"The second time (2010)," says Sullivan, "I relied on the Internet for my preparatory research. The variety and volume of materials available online-budgets, program evaluations, independent review reports, and more-allowed me to become quite familiar with NOAA's current operations and challenges." If a nominee undertakes his or her prior research, they will need less time to get up to speed during their initial time on the job and can spend more time executing their agenda after confirmation.
Lesson Four: Participate in Onboarding Services if Available
As discussed in a recent article, "Developing a New Approach for Onboarding Political Appointees: A Case Study of the Department of State" (http://politicalappointeeproject.org/commentaries/improving-the-appointment-process/196-developing-a-new-approach-for-onboarding-political-appointees-a-case-study-of-the-department-of-state.html), we highlighted the best practice of the Department of State in providing a three-week Ambassadorial Seminar for individuals who have been nominated to serve as ambassadors across the world. Participation is mandatory.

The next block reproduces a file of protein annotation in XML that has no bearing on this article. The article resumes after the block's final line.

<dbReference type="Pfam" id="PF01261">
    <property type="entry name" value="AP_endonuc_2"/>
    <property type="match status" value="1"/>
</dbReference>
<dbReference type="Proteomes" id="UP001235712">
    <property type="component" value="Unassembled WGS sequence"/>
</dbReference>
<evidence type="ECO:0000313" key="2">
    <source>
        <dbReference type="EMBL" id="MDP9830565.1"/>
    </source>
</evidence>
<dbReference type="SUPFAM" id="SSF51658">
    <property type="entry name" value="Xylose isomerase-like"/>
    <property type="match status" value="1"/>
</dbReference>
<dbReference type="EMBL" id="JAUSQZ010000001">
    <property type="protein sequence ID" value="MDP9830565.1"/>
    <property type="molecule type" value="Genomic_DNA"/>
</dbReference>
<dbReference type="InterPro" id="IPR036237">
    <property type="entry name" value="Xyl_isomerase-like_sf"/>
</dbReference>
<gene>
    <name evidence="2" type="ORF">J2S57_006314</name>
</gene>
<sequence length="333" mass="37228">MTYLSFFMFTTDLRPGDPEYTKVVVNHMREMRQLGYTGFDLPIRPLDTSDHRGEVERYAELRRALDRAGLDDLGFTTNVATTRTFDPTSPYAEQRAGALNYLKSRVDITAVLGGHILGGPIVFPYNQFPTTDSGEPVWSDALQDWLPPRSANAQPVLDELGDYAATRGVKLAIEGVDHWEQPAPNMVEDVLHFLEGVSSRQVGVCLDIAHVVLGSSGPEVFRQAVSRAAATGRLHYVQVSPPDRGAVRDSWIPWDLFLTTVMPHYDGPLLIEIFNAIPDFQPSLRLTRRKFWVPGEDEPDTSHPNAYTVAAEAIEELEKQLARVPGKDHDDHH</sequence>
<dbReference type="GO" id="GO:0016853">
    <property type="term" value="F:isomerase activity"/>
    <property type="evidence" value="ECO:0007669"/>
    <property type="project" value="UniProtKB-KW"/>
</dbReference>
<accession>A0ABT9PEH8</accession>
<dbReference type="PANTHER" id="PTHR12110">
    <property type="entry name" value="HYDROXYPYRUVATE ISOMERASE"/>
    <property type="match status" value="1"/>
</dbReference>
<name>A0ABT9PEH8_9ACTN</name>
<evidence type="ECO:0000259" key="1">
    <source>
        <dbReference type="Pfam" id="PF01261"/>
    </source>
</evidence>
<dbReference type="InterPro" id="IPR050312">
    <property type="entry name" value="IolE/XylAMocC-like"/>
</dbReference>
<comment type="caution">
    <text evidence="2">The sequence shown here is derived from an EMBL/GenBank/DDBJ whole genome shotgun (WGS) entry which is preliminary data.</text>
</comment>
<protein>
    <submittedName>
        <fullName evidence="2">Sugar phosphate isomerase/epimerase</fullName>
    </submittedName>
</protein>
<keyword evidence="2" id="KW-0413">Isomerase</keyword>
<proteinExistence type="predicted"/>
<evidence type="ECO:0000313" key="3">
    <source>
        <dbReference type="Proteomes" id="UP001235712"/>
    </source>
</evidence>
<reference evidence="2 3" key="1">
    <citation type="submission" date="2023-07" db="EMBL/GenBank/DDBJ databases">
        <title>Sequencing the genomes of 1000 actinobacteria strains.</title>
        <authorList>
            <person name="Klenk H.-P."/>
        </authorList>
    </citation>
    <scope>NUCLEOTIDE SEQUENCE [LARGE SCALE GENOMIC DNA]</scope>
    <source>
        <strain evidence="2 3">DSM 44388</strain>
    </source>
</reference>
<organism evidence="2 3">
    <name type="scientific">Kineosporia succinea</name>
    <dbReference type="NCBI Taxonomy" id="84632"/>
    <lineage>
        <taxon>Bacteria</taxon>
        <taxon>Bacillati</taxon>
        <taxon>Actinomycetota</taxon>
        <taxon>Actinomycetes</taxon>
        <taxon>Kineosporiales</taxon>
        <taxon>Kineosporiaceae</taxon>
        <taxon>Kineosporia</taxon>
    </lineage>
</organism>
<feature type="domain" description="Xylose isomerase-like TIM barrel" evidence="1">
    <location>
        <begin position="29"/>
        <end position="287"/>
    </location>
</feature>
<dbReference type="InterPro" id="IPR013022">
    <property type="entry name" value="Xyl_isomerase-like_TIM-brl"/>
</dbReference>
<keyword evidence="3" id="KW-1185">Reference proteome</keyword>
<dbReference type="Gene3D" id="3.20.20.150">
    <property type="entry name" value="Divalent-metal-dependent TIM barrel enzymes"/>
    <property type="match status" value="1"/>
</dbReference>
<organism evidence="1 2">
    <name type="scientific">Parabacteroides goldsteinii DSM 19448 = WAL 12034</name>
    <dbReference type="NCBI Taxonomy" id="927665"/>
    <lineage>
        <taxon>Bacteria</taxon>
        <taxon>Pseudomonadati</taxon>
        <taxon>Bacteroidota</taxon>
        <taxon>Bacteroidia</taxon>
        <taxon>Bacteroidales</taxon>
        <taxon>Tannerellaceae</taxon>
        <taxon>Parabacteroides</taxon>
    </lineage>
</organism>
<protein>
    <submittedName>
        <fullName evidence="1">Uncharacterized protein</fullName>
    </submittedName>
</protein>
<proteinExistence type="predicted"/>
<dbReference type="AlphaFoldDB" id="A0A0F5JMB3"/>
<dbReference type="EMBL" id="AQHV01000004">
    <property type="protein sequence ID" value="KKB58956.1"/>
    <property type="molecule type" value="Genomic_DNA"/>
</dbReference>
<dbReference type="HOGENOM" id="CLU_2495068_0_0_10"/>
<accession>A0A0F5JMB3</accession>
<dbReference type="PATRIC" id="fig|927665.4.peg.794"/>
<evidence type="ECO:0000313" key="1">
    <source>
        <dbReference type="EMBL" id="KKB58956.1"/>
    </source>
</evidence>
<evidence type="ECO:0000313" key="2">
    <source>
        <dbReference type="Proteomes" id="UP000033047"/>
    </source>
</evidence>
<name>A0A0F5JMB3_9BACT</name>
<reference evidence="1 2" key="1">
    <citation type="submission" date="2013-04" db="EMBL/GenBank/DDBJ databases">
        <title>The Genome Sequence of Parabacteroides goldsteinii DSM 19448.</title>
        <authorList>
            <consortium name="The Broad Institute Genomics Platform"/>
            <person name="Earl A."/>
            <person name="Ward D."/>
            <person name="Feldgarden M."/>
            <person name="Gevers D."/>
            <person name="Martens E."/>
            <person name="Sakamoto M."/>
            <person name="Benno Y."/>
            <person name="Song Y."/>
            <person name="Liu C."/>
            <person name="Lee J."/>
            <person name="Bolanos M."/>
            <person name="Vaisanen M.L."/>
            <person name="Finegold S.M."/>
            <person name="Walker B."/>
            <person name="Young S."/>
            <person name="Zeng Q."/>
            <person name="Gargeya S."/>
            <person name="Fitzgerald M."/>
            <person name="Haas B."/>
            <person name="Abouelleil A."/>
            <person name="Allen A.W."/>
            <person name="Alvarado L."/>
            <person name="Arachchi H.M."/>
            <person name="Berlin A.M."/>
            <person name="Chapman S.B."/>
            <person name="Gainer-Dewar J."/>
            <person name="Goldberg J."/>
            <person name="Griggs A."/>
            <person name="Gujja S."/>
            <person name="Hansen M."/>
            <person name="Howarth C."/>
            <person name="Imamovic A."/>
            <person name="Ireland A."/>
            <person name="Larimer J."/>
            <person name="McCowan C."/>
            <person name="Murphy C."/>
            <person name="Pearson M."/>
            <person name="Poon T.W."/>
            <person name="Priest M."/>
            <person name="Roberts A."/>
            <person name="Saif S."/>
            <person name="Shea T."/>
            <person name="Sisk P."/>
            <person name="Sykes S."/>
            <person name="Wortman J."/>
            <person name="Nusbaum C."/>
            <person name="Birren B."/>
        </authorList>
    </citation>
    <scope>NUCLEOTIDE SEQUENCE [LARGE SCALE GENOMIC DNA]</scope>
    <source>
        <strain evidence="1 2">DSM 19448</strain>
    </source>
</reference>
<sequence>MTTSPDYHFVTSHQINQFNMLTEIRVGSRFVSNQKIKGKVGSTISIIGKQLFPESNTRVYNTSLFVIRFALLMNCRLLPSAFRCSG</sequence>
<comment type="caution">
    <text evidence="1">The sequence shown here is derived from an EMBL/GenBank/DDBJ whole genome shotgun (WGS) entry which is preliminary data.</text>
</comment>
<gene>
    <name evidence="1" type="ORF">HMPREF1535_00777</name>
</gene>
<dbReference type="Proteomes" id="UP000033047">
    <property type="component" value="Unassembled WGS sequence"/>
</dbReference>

While few departments are likely to undertake three-week seminars, we believe that all departments should be assigned responsibility for onboarding their new appointees and providing learning opportunities to them. These activities should be undertaken between confirmation and nomination for maximum impact.
After confirmation, new appointees are "off to the races." There will be many demands on their time which will leave little time for continued preparation for their new position, other than "on the job" training. It is imperative that the crucial period between nomination and confirmation be used wisely and effectively.